participate in all sports.
  • Athletes with a large ASD and normal pulmonary
    artery pressure can participate in all
    competitive sports.

32
Sports and ASD
  • Athletes with an ASD and mild pulmonary
    hypertension can participate in low-intensity
    competitive sports
  • Athletes with an ASD of moderate-to-large size
    should have the defect closed surgically or by a
    percutaneous catheter.

33
Bicuspid Aortic Valve
  • The most common anomaly, more common in men.
  • Can progress to aortic insufficiency or stenosis.
  • Seen with early systolic click and associated
    with an outflow murmur.
  • Diagnosis with echo, these patients are at
    increased risk of endocarditis.
  • These patients are increased risk of aortic
    dissection and coarctation of the aorta.

34
Bicuspid Aortic valve
  • Screening by echo
  • Simultaneous palpations of the brachial and
    femoral pulses may reveal a pulse delay.

35
Acyanotic adult with VSD
  • The shunt is usually small
  • Larger defects present at childhood with CHF or
    pulmonary hypertension
  • The most common location is the perimembranous
    region near the tricuspid valve
  • A loud holosystolic murmur is typically
    associated with a small defect and normal
    pulmonary vascular resistance.
  • Closure of VSD is with systemic to pulmonary
    shunt 1.7 1.0 or left ventricular overload

36
Acyanotic adult with VSD
  • Physical exam-displaced apical impulse, mitral
    diastolic rumble, S3.
  • Echo-evidence of LVH
  • LVH-suggests pulmonary hypertension or pulmonary
    valve stenosis.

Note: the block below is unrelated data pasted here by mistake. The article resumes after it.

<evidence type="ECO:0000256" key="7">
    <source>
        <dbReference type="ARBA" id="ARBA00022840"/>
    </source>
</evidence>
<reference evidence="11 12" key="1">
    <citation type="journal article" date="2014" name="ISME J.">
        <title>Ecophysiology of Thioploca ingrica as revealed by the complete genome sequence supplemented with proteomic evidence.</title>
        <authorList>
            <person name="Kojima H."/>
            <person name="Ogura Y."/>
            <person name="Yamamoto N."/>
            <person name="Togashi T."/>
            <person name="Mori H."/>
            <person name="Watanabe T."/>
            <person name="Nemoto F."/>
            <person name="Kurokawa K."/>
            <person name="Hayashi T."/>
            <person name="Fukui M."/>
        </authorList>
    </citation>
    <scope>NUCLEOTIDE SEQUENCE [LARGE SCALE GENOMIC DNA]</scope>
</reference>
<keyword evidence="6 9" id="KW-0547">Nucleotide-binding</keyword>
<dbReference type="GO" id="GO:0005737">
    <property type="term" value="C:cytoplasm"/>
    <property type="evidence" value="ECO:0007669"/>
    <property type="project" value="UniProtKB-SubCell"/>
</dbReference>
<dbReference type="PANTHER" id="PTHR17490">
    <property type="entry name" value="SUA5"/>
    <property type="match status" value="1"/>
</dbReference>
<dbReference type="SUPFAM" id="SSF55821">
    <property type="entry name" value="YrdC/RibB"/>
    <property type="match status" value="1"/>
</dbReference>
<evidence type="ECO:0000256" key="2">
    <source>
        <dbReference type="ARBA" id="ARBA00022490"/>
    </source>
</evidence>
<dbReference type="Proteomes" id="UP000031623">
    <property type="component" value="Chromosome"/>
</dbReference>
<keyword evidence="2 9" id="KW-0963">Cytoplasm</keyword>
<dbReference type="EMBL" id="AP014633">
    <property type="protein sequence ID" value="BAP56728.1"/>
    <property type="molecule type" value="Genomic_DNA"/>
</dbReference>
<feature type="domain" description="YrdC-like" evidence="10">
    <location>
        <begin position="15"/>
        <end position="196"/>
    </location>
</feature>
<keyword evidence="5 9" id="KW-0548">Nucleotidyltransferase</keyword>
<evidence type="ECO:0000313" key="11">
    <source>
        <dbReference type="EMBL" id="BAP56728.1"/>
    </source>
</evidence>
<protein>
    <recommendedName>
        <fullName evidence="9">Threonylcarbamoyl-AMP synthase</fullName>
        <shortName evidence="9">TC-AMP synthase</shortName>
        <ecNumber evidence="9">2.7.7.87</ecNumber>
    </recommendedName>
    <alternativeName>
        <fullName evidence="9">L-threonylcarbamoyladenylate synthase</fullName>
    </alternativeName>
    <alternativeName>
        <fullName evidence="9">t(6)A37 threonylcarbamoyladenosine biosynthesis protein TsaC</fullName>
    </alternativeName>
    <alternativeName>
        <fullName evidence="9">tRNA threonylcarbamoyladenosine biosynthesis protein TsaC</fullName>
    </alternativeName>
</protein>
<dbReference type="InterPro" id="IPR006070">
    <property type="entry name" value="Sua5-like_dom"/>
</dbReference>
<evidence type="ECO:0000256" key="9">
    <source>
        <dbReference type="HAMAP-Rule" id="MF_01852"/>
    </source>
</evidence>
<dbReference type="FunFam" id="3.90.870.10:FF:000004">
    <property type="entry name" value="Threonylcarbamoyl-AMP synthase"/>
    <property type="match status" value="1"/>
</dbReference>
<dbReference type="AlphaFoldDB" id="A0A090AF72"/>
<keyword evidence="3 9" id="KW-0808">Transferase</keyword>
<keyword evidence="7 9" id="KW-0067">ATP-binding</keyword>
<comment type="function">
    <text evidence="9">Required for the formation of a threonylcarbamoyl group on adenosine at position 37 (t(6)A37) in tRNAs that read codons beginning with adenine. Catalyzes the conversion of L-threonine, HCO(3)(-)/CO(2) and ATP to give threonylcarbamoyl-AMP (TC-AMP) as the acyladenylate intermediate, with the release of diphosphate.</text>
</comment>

37
Eisenmenger syndrome
  • The development of Eisenmenger physiology is
    accompanied by signs of right ventricular failure
    (including elevated jugular venous pressure,
    hepatic congestion, and pedal edema), cyanosis,
    and clubbing, in addition to the auscultatory
    features of pulmonary hypertension described
    above.

38
Patient Foramen Ovale
  • In 20 of people this interatrial communication
    persists
  • Can lead to interatrial aneursym
  • Associated risk with CVA due to paradoxical
    embolization
  • Treatment with symptoms is device closure

39
Tetralogy of Fallot
  • The most form of cyanotic heart disease
  • Most adults have had repair
  • Pulmonary valve insufficiency leading to right
    dilation is common.
  • Pulmonary valve replacement is indicated when the
    QRS is greater than 180ms.

40
Transposition of the great arteries
  • Atrial switch procedure
  • Right ventricle continues to support the systemic
    circulation and is subject to failure.
  • Sick sinus syndrome and atrial arrythmias will
    need pacemaker, radiofrequency ablation or
    antiarrhythemic drugs.

41
Competency Exam
42
Question 1
  • The most common cyanotic congential heart disease
    is
  • 1. Transposition of great arteries
  • 2. Tetralogy of Fallot
  • 3. Eisenmengers syndrome
  • 4. VSD

43
Question 1
  • The most common cyanotic congential heart
    disease?
  • 1. Transposition of great arteries
  • 2. Tetralogy of Fallot
  • 3. Eisenmengers syndrome
  • 4. VSD

44
Question 2
  • The most common cause of acyanotic congential
    heart disease is
  • ASD
  • VSD
  • Bicuspid aortic valve
  • Foramen ovale

45
Question 2
  • The most common cause of acyanotic congential
    heart disease is
  • ASD
  • VSD
  • Bicuspid aortic valve
  • Foramen ovale

46
Question 3
  • Indication for closure of atrial septal defects
    is
  • Systemic to pulmonary shunt ratio greater than
    1.7 to 1.
  • Right ventricular volume overload
  • Pulmonary pressure greater than 70mm
  • All the above

47
Question 3
  • Indication for closure of atrial septal defects
    is
  • Systemic to pulmonary shunt ratio greater than
    1.7 to 1.
  • Right ventricular volume overload
  • Pulmonary pressure greater than 70mm
  • All the above

48
End of Lecture
  • Thank you for your attendance.
  • This lecture will be made available at the
    Internal Medicine Residency website
  • http//IM.Official.ws

49
Congenital Heart Disease in the Adult
  • Acyanotic
  • 1. Atrial Septal Defect
  • Patent Foramen Ovale
  • Bicuspid aortic valve
  • Ventricular septal defect
  • Valvular pulmonary stenosis
  • Coarctation of the aorta

50
Cyanotic Patient
  • 1. Eisenmengers syndrome
  • 2. Tetralogy of Fallot
  • 3. Transposition of the great arteries